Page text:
# Can I perform hypothesis testing on non-normal data? [closed]

I am fairly new to statistical inference. I have data with the following histogram. No of rows in dataset is 147

Can I perform hypothesis testing on this?

Also, I generated a sampling distribution of this, with size 200 and each sample size 8.

The code was:

for(i in 1:200) {
a=sample(data[[8]],8,replace=T)
b=mean(a)
samp[length(samp)+1]=b
}


What does the sampling distribution being normal signify? If I were to perform hypothesis testing on the original or sampling distribution, what would be the consequences of either? I read somewhere that hypothesis testing can be conducted on non-normal data as long as it has finite variance, what does this mean? How can I normalize the original data? I know I haven't given much details on my dataset but any broad methods to do it would do.

• what is the hypothesis you want to test? Commented Oct 23, 2015 at 18:14
• Also, you are just observing the central limit theorem (or the consequences thereof).
– air
Commented Oct 23, 2015 at 19:14
• There seems to be a discrepancy in the question here: at one point they say they have 147 items in the dataset, but at another point they seem to be considering samples of size 8. (They may have confused sample size with number-of-bins used in the histogram.) Commented Jan 8, 2022 at 4:28

It depends on what hypothesis you want to test. More specifically, it usually depends on what kind of parameter on which you'd like to run the test.

For example, you can perform a z-test or t-test for a population mean, even if the population is non-normal, as long as you have a large sample size. (Weiss, Introductory Statistics, Procedure 9.1 and 9.3). You can do the same for a population proportion (Procedure 12.1).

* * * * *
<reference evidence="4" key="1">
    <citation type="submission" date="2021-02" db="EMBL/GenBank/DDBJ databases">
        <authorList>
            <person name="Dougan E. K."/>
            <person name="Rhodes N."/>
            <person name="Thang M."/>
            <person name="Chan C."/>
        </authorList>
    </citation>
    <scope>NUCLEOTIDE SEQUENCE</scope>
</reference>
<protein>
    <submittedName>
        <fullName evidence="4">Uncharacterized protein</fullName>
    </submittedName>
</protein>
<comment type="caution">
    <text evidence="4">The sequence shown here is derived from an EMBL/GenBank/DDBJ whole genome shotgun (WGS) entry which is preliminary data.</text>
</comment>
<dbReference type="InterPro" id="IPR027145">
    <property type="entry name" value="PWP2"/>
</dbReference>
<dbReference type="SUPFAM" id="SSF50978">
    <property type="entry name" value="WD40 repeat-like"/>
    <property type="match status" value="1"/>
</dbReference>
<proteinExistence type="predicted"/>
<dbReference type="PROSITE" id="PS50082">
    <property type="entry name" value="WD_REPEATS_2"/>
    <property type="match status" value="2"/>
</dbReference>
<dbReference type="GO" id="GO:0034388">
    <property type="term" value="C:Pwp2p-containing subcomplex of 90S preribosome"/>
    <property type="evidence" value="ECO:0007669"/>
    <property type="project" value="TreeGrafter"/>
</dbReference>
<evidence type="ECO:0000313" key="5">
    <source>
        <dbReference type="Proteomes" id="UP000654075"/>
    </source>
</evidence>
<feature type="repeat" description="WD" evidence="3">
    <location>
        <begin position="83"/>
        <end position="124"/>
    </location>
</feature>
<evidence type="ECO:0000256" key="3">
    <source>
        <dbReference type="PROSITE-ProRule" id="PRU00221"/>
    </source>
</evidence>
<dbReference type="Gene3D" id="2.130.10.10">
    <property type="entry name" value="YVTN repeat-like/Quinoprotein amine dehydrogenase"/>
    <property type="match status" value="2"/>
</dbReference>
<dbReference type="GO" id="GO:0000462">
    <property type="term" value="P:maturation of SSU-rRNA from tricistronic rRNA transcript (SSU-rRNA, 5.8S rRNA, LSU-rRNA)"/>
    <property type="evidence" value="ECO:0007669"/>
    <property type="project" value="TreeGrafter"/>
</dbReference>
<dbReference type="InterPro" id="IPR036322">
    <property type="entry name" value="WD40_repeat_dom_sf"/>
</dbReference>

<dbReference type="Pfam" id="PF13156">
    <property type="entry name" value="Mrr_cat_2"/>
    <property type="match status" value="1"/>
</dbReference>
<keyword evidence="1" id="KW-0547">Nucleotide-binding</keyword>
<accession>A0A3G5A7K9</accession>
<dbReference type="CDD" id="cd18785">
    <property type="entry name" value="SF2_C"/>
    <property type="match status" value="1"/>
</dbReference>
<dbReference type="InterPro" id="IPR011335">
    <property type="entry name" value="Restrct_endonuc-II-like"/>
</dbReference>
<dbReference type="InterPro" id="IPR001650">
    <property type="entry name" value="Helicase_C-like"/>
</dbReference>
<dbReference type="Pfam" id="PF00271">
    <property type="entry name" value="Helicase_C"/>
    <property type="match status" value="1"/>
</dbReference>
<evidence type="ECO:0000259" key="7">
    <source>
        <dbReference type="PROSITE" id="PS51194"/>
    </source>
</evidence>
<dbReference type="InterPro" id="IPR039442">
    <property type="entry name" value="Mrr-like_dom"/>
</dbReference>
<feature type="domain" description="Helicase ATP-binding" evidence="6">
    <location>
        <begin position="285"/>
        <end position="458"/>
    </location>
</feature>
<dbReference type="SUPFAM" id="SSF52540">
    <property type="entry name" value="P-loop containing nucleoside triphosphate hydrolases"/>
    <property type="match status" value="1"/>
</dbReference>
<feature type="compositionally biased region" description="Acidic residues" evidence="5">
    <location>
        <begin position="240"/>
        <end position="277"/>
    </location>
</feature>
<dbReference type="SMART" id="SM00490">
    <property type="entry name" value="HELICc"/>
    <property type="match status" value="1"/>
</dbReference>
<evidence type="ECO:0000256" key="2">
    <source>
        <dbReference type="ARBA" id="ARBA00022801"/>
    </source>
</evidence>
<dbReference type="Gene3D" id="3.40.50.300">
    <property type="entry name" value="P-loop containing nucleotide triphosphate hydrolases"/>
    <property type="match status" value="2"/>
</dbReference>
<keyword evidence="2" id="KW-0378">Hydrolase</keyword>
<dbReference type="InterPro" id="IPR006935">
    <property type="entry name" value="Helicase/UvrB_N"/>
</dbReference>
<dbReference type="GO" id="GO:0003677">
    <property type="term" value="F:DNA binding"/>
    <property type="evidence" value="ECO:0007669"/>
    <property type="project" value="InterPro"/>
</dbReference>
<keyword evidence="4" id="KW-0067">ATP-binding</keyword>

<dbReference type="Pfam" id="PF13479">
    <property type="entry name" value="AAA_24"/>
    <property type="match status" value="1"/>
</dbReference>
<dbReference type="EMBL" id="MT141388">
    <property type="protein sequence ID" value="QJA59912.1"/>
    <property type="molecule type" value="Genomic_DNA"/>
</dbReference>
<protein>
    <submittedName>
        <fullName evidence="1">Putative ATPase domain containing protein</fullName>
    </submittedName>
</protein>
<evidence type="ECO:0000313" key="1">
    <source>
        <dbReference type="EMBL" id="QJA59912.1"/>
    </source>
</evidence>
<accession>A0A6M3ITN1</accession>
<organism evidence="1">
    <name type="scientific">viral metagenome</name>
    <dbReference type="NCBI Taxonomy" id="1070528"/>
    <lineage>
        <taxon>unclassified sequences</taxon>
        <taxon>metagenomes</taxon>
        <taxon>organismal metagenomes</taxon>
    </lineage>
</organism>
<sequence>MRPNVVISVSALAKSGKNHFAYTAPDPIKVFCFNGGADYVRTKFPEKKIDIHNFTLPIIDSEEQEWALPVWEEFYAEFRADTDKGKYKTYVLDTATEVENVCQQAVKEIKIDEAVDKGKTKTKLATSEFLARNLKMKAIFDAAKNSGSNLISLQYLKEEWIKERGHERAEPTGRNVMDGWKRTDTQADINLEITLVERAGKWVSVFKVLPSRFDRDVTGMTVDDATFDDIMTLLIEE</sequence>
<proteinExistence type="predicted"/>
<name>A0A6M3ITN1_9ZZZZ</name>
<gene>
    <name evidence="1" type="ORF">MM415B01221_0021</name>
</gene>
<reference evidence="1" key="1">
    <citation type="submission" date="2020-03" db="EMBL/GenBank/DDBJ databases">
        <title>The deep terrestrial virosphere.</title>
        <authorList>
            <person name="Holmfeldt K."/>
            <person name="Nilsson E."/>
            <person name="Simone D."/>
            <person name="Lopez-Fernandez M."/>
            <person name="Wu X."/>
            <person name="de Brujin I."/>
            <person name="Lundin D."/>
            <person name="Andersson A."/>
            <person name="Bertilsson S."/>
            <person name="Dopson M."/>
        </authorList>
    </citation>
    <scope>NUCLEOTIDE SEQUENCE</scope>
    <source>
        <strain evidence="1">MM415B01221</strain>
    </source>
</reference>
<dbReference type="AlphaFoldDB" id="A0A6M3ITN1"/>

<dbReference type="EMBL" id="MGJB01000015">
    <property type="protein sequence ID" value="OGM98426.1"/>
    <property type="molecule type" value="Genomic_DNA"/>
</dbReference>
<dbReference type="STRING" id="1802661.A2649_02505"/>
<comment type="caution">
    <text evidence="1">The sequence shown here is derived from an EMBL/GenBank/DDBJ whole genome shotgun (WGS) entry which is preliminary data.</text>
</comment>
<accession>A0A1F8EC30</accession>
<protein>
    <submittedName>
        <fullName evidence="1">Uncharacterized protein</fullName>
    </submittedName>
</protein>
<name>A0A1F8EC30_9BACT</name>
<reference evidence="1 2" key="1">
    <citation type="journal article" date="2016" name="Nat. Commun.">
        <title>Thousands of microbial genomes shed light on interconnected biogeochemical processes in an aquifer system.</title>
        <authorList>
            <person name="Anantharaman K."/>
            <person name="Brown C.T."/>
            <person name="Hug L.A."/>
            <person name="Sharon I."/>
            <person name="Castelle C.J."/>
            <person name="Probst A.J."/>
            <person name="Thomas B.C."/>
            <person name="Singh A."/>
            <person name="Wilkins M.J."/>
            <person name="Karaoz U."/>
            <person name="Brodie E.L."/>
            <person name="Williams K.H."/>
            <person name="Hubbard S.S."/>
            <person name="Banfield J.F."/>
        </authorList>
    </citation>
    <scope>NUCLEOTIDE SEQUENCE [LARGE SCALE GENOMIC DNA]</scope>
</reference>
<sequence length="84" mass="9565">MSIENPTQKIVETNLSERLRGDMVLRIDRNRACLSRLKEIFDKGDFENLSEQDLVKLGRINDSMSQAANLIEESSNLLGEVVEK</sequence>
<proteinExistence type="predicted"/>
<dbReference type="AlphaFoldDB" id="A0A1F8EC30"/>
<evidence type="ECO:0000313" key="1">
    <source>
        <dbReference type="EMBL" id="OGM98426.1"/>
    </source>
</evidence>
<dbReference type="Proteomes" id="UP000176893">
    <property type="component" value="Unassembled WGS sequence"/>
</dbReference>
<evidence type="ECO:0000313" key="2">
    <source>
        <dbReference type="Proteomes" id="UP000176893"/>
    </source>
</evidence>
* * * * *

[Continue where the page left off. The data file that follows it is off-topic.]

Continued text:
On the other hand, you cannot do the same if you were performing a test on a population standard deviation. For example, Weiss writes regarding the chi-squared test (Procedure 11.1):

Unlike the z-tests and t-tests for one and two population means, the one-standard-deviation $$\chi ^2$$-test is not robust to moderate violations of the normality assumption. In fact, it is so nonrobust that many statisticians advise against its use unless there is considerable evidence that the variable under consideration is normally distributed or very nearly so.

Now, the OP's code shows that the parameter they had in mind was indeed the mean. If the sample size was 8 (as considered at one point), that is not considered to be a "large sample", so hypothesis tests in that case would not be considered valid. But if the sample size was 147 (considered at a different point), then that is indeed a large sample, and a z-test or t-test would be considered legitimate. This is of course an effect of the central limit theorem, that the sampling distribution of the sample mean (or proportion) fortunately always becomes a normal curve in the limit at infinite sample size. (The threshold for "large sample" is usually considered to be around 25 or 30.)

In cases of other parameters, then you'll have to commit to carefully reading the prerequisites to whatever hypothesis test procedure you're using, and make sure that you've met them. As noted, some testing procedures are robust to violations of the normal-population assumption, and others are not.

Here's another idea: Instead of sampling N=8 200 times (with replacement), you could sample all data points (N=147) let's say 1000 times. That approach is called a bootstrap and is a great method for analyzing data irrespective of distributional aassumptions.

From the resulting bootstrap distribution of 1000 mean values, you can e.g. construct a confidence interval using the percentiles of this distribution. The bootstrap method may therefore be used for statistical inference as well.

Btw. the bootstrap is not restricted to the mean. Other parameters can be estimated as well. Also, the standard bootstrap requires independent data.